June 2002 Bulletin

Pennsylvania governor signs liability reform legislation

By Carolyn Rogers

Patient access to specialty care is a growing problem in a number of states, as substantial increases in professional medical liability premium rates are forcing specialists to limit or close their practices. The governor of Pennsylvania–one of the states hardest hit by escalating professional medical liability insurance rates–recently signed legislation to address the growing crisis.

The compromise legislation, known as Act 13, allows judgments of more than $100,000 for patients’ future medical costs to be spread out over time, and takes $40 million a year for the next 10 years out of the state’s Automobile Liability Catastrophe Loss (CAT) Fund to lower doctors’ insurance rates in Pennsylvania.

Act 13 also allows a judge to lower a verdict if it would force a physician out of business or force a hospital to cut services, thereby damaging the community, and eliminates the duplication of recovery for past medical expenses. Governor Mark Schweiker signed the Act, which took effect immediately, on March 20.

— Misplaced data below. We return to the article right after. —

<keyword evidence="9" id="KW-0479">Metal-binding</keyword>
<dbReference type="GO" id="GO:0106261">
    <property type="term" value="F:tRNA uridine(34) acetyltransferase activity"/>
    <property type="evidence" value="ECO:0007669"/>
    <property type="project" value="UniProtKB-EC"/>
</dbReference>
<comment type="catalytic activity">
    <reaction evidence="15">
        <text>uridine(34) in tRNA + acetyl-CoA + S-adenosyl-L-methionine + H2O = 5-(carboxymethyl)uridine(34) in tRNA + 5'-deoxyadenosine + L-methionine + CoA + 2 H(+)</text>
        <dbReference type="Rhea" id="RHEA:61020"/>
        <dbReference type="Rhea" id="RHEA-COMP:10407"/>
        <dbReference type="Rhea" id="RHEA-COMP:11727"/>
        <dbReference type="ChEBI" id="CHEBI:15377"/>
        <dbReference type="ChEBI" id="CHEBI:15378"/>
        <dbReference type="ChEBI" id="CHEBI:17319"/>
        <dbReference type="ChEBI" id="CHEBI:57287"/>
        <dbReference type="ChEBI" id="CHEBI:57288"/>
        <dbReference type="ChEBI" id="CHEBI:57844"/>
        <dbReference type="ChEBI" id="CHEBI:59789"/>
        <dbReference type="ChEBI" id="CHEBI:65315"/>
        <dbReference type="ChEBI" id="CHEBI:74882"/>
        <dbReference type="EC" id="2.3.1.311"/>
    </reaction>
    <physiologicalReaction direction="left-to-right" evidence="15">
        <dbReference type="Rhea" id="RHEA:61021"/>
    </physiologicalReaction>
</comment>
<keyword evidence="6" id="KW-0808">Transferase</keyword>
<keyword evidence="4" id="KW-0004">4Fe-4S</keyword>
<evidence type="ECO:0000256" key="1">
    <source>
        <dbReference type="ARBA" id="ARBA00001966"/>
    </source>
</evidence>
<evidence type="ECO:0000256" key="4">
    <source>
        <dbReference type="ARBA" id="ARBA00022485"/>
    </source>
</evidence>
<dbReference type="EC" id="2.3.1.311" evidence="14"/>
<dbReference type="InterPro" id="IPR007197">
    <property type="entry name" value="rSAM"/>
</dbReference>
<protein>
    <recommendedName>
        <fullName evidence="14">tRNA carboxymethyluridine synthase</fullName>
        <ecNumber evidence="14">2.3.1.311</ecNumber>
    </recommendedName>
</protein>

"Pennsylvania’s medical-malpractice dilemma wasn’t really about doctors or hospitals or insurance companies and claims," says Gov. Schweiker. "It was about keeping the road to quality health care open and accessible."

State officials say the reforms will save doctors as much as 20 percent on insurance premiums and provide strong new patient safety measures. Missing from the bill were key measures such as a cap on non-economic damages and "joint and several" liability.

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